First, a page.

My Endometriosis Pain Confession
Nearly six weeks have past since my surgery and it seems that my pain level has decided to even out at a 3-5 range. This is an acceptable range for me considering the realm of hell I was living prior to the surgery, but I would be lying if I did not say that I expected to be pain-free. Now, I had no clue what pain-free would feel like, and there was a huge part of me that felt as though I would be losing a part of my identity. Nonetheless, I was more than happy to say “peace out” to the constant torture.
Now, I had no clue what pain-free would feel like, and there was a huge part of me that felt as though I would be losing a part of my identity.
My life for the last decade has revolved around monitoring my pain level. From the moment I noticed the first twinge of pain while serving ice cream at Dairy Queen at seventeen, until I was at work and doubled over in pain at twenty-eight and felt the all-too-familiar jarring, searing pain of the endometrial lesions wrecking havoc on my uterus and surrounding regions.
The pain started in November and did not let up one day until the surgery. It has not let up one day sense. Given the pain is no longer has jarring and intense as it once was, it is still present. The mental strain of experiencing physical pain each day is something that is difficult to explain. Since the pain is no longer an excruciating level of discomfort, I feel more guilty when I mention it, yet the pain is more of a nuisance now since everyone expects me to be at 100% capacity nearly two months post-surgery. How do you explain that endometriosis is not curable?
The mental stress of dealing with even the small amount of “annoying pain” each day since my surgery has caused me to feel so exhausted and annoyed. I am annoyed at life. I am annoyed at this situation. I am annoyed at my body. I am annoyed at God for allowing this situation to occur in me. Why has he not taken it away? What if He did take it away?
My disease has been my crutch for so long. I have used it to get out of any unpleasant activity because I do feel like crap 80% of the time. I’ve used it to explain away my depression. It’s been my reasoning for not joining the military – when I know I could have sucked it up and trained harder, there are SO MANY strong women serving our country who suffer from this (and many other) illnesses, and I used mine as an excuse. I used it as a reason to stay in bed for most of my college experience because I was so afraid to face reality. I’ve used it to this day to avoid advancing to any point higher than I feel comfortable, and will start to self-sabotage myself the moment any situation becomes too challenging by my body beginning to break-down.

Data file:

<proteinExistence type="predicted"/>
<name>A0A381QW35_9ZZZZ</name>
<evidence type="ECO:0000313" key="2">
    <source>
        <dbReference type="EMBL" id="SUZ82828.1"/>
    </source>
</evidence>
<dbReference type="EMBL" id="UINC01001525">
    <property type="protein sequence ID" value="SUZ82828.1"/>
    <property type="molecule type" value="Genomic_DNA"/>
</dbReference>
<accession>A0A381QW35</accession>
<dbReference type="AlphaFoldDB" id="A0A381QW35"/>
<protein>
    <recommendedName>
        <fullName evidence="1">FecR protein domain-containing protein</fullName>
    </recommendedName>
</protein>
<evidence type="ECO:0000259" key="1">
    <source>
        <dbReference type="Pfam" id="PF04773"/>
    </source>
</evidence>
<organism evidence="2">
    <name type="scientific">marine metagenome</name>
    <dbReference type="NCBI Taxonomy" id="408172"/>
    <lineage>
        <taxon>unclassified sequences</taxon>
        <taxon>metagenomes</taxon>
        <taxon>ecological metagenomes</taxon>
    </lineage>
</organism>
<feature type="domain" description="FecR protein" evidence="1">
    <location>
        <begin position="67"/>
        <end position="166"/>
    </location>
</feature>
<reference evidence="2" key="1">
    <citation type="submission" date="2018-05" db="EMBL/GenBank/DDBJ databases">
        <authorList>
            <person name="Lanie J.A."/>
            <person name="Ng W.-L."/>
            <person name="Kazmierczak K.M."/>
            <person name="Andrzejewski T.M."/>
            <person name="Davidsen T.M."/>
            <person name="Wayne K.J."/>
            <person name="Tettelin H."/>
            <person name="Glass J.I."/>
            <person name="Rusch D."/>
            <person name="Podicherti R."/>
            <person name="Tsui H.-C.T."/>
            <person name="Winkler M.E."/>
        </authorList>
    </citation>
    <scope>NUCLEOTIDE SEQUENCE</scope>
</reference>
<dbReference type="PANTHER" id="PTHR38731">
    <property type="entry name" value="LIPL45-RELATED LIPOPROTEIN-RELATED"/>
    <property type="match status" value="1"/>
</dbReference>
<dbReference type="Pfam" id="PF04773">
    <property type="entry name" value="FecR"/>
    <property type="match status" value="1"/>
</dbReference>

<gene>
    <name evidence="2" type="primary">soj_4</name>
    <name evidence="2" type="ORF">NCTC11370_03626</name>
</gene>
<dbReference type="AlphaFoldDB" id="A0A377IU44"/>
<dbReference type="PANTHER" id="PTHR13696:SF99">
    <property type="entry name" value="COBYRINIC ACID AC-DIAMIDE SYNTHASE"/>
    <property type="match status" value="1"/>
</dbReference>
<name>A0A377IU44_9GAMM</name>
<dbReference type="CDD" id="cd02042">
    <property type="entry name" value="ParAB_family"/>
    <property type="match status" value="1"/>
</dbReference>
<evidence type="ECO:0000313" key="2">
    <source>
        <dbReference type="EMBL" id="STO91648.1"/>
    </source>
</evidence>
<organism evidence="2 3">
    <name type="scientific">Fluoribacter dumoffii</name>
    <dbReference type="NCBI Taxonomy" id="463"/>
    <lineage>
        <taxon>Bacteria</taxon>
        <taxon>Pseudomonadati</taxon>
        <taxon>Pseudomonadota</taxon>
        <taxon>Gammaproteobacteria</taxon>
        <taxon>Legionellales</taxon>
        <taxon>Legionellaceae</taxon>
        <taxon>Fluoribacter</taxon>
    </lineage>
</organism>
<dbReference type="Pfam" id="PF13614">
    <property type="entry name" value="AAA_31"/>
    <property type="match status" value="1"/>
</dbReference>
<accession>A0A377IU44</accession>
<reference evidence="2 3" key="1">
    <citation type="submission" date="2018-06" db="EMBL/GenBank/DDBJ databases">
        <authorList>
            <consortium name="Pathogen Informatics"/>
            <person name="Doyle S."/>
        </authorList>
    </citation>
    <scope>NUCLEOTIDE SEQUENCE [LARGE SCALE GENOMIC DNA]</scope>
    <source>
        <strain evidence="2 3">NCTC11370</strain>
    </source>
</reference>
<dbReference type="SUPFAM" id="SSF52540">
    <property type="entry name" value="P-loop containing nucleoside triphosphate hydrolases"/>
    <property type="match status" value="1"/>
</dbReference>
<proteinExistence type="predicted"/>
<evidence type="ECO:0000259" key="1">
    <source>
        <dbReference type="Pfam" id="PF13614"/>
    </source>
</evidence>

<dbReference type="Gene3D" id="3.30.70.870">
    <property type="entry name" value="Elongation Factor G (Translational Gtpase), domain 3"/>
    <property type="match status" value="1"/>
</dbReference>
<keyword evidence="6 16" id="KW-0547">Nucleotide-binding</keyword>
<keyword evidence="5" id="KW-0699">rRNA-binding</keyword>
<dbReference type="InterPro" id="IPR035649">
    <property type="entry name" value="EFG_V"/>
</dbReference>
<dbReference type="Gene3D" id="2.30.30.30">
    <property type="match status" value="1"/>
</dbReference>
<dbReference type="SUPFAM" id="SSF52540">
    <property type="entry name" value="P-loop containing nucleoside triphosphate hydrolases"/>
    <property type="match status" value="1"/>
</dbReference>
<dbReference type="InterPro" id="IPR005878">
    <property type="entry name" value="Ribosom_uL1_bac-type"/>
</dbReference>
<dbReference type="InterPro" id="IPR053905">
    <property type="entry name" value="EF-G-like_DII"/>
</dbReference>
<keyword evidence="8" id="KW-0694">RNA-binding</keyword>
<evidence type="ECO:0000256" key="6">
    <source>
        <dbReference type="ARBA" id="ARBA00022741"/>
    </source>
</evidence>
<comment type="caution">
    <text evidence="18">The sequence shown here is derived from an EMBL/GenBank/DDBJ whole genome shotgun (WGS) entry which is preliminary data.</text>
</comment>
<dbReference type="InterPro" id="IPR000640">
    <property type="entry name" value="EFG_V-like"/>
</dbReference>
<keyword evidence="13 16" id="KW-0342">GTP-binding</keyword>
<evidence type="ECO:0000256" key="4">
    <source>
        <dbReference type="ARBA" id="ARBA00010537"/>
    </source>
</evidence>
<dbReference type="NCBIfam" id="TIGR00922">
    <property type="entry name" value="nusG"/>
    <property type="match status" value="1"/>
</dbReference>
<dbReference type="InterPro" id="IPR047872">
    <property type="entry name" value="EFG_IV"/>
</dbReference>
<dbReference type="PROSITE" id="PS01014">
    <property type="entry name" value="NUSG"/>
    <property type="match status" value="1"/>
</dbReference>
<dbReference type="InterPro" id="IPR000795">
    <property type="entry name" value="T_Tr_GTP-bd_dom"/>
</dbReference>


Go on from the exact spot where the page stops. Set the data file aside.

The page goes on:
At one point I did not think my life could get any lower or darker than the moment I was experiencing. I tried to sleep away my life. The moment appeared to last forever. No friends seemed to notice that I was drifting away, pulling myself away, hiding away from them – from everyone. I stopped going to classes. What was the point? No one would even notice if I slipped away. They had no idea the pain I was experiencing each and every single day. There was no relief. No moment of reprisal. Doctors would no give me anything. I was a young kid seeking a fix – in the doctor’s eyes. The truth, though, was that one moment of relief was all I needed to save my life.
Somehow, I made it through. I do not remember the second it stopped. I do not even recall the day or week or month. All I know is that at some point, the pain became less frequent… until it’s return in November. That is why I am vowing to not let the same course continue again. The pattern will be broken.
I am not an endometriosis suffer.
I am Juliane and I happen to deal with endometriosis, chronic migraines, pituitary adenoma, [INSERT ILLNESS OF THE DAY].
No longer will I use my illness as my excuse! I will use what I have learned in my journey with each of these diagnoses to help others. No longer will I be a hostage to the diagnoses. It is said that “knowledge is power” so to gain back my power, and for you to get yours, we will work through this journey together to learn everything there is to know about our diagnoses, what can be done, how to cope, mental health avenues, and much more.